Clearly, the Obama administration does not intend to ignore the other areas of concern -– countering violent extremism across the spectrum and around the world. But the AfPak strategy puts a tremendous amount of resources into one side of the equation -– al Qaeda Central. This could only be justified if it were the case that AQC is in fact vitally important to the survival and efficacy of the broader jihadist challenge (AQAM and/or the AQN). The case here remains fairly weak, though. Even granted that they try to make a difference, it seems likely that were bin Laden and Zawahiri to be killed or brought to justice -– inshallah –- it is unlikely that this would materially affect the ideologically motivated actions of the pockets of salafi-jihadist mobilization around the world.
And all other things are not equal. The AfPak escalation may well increase the pressure on AQC –- especially if the Pakistanis can be brought more fully on board. But at the same time, it may well galvanize and strengthen the affiliated movements and like-minded individuals around the world. Affiliated movements may benefit from personnel or resources leaving the Afghan theater or Pakistani safe havens, and strengthen the capabilities of insurgencies in Yemen, North Africa, Somalia, Iraq or elsewhere.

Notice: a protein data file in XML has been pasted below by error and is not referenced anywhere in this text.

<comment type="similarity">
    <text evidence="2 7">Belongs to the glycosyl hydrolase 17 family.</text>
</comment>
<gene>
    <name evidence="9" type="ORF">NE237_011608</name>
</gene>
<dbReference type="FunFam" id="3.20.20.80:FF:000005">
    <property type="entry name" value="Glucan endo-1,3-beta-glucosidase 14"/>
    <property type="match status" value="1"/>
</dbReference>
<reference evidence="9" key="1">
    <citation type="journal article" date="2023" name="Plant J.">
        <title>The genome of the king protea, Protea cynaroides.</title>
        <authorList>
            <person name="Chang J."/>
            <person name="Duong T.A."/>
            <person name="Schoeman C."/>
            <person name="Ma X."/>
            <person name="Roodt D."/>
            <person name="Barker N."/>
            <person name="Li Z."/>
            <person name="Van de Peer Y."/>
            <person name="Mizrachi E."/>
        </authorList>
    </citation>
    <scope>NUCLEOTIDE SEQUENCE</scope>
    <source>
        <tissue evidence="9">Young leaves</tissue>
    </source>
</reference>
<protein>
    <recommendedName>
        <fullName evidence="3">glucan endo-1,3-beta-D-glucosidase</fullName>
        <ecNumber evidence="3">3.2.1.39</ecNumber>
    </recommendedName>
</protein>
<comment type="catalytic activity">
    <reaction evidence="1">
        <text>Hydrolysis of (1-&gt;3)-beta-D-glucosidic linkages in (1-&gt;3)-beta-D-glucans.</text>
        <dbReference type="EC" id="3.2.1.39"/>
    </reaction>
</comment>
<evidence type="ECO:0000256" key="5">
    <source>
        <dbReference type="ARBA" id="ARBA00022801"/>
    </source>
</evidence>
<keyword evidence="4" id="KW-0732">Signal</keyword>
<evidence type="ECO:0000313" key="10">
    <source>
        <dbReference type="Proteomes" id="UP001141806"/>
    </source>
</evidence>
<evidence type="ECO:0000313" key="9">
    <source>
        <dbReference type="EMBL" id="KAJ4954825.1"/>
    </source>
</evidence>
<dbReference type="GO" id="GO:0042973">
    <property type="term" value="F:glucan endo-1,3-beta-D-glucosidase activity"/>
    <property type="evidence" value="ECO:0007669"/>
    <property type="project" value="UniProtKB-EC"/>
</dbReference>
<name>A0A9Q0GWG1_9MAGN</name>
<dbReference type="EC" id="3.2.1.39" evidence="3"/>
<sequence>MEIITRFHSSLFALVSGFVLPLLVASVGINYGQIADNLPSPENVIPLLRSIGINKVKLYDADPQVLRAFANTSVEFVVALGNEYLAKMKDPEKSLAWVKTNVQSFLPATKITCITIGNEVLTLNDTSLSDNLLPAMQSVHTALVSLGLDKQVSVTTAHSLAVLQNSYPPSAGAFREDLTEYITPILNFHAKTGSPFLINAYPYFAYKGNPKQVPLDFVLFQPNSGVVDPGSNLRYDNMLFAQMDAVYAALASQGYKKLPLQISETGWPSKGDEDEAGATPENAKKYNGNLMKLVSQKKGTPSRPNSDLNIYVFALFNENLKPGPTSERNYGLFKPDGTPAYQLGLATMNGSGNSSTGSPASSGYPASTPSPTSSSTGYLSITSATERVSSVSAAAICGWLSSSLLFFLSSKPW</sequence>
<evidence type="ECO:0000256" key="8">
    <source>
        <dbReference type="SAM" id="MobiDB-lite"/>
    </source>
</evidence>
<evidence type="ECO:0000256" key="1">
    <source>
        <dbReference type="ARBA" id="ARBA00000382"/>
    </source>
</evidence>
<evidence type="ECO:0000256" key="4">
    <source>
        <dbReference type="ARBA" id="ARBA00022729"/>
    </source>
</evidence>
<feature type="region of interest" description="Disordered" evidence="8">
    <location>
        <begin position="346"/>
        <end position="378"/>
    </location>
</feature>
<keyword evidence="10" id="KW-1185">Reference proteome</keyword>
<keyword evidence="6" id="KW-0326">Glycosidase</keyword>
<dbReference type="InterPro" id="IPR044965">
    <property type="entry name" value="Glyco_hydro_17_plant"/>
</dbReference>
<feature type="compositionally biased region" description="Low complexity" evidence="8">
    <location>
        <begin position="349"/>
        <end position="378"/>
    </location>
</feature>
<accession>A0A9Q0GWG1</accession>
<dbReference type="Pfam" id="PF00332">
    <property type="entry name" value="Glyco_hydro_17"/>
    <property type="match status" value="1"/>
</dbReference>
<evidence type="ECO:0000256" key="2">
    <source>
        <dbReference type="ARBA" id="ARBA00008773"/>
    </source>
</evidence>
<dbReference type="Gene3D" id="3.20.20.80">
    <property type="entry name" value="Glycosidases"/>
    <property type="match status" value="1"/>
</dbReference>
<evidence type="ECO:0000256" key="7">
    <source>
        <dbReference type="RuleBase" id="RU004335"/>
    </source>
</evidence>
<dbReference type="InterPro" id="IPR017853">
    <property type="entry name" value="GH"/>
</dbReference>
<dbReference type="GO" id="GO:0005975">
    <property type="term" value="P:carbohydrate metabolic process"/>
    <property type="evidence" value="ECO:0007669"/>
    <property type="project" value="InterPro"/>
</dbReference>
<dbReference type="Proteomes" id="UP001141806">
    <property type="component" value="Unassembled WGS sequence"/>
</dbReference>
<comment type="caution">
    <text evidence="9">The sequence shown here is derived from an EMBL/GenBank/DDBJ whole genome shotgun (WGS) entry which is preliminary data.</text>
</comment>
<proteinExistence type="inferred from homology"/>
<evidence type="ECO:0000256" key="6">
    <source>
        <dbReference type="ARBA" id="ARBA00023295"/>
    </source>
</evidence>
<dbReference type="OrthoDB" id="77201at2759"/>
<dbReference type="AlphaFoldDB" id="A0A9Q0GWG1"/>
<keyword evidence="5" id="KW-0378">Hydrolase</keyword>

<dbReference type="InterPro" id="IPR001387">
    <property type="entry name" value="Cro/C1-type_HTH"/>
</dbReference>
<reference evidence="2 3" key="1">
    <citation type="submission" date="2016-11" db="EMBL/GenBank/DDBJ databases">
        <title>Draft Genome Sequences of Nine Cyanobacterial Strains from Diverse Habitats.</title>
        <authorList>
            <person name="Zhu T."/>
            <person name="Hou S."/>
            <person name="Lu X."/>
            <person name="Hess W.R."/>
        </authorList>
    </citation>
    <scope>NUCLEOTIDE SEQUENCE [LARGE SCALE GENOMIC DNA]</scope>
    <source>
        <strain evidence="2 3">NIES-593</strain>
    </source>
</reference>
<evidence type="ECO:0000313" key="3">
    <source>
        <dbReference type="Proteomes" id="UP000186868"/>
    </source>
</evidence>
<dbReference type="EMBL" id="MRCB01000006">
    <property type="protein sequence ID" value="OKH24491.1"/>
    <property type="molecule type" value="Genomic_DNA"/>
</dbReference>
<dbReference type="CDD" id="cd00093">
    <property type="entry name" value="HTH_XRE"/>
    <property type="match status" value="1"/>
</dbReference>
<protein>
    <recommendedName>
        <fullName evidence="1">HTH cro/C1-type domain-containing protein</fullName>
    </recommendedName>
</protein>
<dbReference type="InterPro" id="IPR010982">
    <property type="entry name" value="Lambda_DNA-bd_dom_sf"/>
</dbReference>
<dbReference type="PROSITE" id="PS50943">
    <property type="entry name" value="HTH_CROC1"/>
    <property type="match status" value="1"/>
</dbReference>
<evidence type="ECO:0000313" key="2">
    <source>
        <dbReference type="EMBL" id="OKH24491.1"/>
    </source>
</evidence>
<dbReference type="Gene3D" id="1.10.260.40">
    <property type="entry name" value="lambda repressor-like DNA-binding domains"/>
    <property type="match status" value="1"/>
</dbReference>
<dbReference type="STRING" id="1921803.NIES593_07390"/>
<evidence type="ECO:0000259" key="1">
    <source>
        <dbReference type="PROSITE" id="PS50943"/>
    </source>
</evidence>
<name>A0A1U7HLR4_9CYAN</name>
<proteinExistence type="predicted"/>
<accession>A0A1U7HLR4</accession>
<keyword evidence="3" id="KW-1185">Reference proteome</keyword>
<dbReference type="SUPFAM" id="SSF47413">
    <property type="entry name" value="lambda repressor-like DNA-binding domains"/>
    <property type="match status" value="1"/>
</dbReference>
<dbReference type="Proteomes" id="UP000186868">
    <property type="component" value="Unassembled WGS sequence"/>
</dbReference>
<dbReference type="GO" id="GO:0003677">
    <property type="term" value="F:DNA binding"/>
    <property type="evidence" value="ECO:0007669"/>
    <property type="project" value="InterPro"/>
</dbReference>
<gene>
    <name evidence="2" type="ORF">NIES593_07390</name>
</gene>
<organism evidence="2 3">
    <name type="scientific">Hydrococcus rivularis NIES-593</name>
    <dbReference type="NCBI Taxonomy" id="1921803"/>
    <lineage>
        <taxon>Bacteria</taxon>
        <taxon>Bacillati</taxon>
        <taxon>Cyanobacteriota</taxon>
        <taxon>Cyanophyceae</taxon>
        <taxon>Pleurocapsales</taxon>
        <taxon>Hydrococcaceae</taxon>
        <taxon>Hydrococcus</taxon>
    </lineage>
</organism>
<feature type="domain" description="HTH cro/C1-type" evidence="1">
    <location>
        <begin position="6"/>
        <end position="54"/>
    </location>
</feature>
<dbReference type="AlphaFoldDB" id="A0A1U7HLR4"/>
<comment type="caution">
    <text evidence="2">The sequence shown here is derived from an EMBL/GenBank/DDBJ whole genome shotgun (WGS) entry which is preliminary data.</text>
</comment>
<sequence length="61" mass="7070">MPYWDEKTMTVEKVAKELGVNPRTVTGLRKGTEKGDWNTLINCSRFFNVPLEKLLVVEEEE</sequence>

And to the extent that the escalation angers Arab and Muslim public opinion, it could create a point of entry into mainstream attitudes which al Qaeda has largely lacked in recent years. It could reinforce the growing notion that Obama is no different from Bush, that the U.S. is waging a war against Islam, that moderation does not pay. This would resonate dangerously with the breakdown of Obama's efforts to push Israel towards a settlement freeze (especially if the Israeli-Palestinian front collapses into violence comparable to the 2000 al-Aqsa Intifada) or if tensions with Iran spike into military confrontation.